Validity Claims and Consensus Theory of Truth

In communicative language use, if I am challenged I am expected to produce a satisfactory answer to that challenge, which will then be either accepted or rejected by my communicative partner.

There are four types of validity claims, which are also mapped onto four domains of reality:

Claim What? Domain
Truth Challenge to the cognitive content of the utterance ‘The’ world of external nature
Rightness Challenge to the speaker’s right to initiate a conversation. Roles are normatively prescribed, so the validity claim demands that speakers consider the legitimacy of those roles or relevant norms, and their relationship to them ‘Our’ world of society
Intelligibility The basic sense of an utterance may be glossed or interpreted by the hearer in the event of a challenge Language itself
Sincerity The degree to which an utterance accurately reflects the speaker’s intentions ‘My’ world of internal nature


Empirical evidence or experience disrupts our taken for granted assumptions on which we usually base our actions. Far from supporting the current language game, evidence is actually a disrupting force that runs counter to our normal routine. Thus, an appeal to further experience will only redeem the claim in the most humdrum of cases.

A proposition is said to be true if and only if it could be accepted by everyone else who could enter into discourse with me. However, this is not to say that truth is relative to a specific community. Rather, truth is determined by the agreement not just of those directly present, but also of all those who could be present. As such, a proposition that is held to be true now is done so only in the most provisional sense, continually waiting for further disruptive evidence or argumentation. Here Habermas is close to Peirce, in the sense that truth is arrived at within a community of participants, but is never finally arrived at as it is subject to continual revision.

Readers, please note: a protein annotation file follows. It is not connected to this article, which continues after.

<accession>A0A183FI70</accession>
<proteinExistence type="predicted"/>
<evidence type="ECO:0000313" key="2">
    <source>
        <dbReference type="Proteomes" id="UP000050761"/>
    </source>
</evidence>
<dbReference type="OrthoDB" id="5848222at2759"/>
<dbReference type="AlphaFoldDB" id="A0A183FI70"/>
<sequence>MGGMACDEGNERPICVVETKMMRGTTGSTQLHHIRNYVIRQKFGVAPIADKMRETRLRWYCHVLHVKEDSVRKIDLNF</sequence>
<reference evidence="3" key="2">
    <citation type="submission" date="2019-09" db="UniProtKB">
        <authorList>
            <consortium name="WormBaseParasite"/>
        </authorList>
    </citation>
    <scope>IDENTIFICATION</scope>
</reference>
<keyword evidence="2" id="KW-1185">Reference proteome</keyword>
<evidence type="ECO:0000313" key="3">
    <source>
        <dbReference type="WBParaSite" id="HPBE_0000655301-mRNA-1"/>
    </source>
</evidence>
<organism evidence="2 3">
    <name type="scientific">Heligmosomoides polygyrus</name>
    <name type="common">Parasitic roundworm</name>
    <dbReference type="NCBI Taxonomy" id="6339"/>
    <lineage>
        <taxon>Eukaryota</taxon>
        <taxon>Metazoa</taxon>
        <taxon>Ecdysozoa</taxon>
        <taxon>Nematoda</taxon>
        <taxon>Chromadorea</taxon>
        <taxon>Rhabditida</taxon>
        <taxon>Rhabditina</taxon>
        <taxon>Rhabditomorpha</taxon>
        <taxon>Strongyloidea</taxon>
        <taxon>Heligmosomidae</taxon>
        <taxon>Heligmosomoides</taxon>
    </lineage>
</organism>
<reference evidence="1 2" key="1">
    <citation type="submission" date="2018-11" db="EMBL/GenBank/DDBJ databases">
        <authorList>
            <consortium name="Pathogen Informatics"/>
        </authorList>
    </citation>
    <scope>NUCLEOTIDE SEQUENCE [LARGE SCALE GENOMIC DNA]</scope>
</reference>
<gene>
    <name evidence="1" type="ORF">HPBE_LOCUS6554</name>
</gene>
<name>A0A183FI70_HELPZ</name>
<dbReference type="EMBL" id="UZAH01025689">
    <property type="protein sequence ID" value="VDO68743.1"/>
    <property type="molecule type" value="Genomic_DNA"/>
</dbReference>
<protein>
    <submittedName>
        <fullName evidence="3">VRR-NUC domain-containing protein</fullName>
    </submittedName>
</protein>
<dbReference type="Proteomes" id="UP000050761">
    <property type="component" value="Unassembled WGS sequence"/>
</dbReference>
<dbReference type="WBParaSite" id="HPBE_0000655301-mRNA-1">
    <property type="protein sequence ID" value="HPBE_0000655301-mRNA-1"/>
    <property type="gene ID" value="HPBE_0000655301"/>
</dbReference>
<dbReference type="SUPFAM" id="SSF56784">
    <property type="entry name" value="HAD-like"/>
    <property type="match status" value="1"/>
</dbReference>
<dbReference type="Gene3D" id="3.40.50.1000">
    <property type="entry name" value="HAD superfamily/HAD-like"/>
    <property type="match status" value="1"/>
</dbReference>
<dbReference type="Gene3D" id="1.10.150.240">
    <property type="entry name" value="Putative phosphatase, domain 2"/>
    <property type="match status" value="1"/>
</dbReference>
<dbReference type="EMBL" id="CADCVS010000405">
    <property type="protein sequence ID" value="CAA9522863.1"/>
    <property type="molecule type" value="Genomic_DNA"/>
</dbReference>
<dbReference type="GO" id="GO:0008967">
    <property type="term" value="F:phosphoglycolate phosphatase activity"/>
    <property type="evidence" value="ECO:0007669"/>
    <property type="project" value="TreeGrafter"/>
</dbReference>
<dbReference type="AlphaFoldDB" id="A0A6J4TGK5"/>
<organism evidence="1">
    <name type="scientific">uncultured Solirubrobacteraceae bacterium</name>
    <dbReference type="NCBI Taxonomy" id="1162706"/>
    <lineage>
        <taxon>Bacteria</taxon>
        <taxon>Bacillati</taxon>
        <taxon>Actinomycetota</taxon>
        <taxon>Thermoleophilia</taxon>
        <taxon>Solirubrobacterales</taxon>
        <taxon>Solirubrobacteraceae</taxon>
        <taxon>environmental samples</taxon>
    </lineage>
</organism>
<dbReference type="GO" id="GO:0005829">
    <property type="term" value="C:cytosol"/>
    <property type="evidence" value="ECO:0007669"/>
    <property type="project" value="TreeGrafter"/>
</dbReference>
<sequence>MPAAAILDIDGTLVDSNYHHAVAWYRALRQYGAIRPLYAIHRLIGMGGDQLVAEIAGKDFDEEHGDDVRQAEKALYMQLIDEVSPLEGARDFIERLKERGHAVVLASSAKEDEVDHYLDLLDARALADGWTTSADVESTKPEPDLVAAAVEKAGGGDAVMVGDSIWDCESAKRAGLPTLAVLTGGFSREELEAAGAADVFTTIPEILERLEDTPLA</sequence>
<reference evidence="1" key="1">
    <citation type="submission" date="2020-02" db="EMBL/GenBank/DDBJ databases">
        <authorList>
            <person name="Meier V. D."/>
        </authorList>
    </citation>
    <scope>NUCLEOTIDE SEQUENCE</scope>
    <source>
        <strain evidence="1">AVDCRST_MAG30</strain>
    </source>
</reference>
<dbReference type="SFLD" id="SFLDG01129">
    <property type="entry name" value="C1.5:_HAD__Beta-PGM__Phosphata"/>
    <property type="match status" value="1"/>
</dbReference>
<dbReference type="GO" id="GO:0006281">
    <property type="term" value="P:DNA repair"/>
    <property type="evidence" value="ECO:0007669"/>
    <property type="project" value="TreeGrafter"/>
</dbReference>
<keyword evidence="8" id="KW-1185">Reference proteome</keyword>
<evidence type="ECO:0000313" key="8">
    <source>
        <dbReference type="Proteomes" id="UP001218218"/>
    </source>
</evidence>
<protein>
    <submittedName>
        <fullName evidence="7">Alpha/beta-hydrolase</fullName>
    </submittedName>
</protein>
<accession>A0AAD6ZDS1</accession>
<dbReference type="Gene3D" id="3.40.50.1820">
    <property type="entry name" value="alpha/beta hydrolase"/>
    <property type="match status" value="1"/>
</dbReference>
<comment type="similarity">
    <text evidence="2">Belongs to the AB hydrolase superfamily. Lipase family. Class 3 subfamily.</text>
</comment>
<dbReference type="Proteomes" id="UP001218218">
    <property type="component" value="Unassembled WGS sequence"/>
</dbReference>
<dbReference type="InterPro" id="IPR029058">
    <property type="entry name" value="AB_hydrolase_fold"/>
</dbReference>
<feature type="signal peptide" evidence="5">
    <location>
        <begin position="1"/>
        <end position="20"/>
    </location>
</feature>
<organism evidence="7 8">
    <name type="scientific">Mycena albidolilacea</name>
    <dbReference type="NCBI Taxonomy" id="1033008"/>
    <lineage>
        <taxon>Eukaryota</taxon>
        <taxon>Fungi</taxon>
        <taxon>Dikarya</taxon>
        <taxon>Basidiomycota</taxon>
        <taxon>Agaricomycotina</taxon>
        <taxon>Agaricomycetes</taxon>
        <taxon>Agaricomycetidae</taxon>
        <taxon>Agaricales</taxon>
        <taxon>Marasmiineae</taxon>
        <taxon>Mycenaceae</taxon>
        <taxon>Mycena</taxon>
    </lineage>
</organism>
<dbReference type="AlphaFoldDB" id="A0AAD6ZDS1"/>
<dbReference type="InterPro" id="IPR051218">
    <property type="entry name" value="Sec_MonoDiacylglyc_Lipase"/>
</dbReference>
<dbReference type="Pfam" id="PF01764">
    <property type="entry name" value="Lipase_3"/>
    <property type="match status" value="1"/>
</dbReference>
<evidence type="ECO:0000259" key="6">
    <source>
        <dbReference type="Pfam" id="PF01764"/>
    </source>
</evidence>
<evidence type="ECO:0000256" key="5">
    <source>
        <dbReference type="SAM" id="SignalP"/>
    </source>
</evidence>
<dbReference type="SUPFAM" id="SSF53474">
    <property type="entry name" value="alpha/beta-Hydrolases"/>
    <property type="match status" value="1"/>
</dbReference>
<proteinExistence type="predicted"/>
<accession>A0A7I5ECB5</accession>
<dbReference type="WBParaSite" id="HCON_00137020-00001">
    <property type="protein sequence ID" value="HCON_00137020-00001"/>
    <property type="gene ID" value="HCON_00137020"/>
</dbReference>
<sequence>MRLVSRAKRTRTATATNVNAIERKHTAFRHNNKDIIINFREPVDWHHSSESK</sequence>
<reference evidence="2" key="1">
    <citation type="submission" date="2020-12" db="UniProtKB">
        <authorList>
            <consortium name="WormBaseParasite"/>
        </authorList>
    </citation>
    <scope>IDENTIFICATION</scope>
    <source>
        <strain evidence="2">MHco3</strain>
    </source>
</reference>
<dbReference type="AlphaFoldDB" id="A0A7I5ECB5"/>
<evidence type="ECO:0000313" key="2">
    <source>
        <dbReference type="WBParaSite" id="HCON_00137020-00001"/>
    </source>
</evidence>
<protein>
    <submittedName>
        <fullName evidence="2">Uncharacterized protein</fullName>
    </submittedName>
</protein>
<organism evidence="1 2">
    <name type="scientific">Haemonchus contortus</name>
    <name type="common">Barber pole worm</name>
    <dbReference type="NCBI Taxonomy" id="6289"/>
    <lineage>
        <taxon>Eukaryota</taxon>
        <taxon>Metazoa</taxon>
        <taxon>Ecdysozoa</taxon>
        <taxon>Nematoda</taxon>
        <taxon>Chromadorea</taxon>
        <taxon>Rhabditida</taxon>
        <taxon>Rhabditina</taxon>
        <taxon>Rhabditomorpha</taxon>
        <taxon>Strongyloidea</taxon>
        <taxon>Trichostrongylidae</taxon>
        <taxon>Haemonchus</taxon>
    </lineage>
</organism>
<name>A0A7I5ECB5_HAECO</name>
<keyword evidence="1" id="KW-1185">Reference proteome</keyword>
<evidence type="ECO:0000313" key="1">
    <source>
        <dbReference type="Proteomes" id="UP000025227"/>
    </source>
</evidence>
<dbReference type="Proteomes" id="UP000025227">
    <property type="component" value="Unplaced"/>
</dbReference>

Truth is therefore redeemed in discourse, which is contrasted with the more mundane communication. Discourse is defined by certain normative requirements, for instance, that no competent speaker can be excluded from conversation. Habermas acknowledges the circularity of this claim: insofar as participants cannot be excluded, their competence cannot be established independently of discourse itself. This is not necessarily problematic, however, since it coheres with the view that truth is only provisional.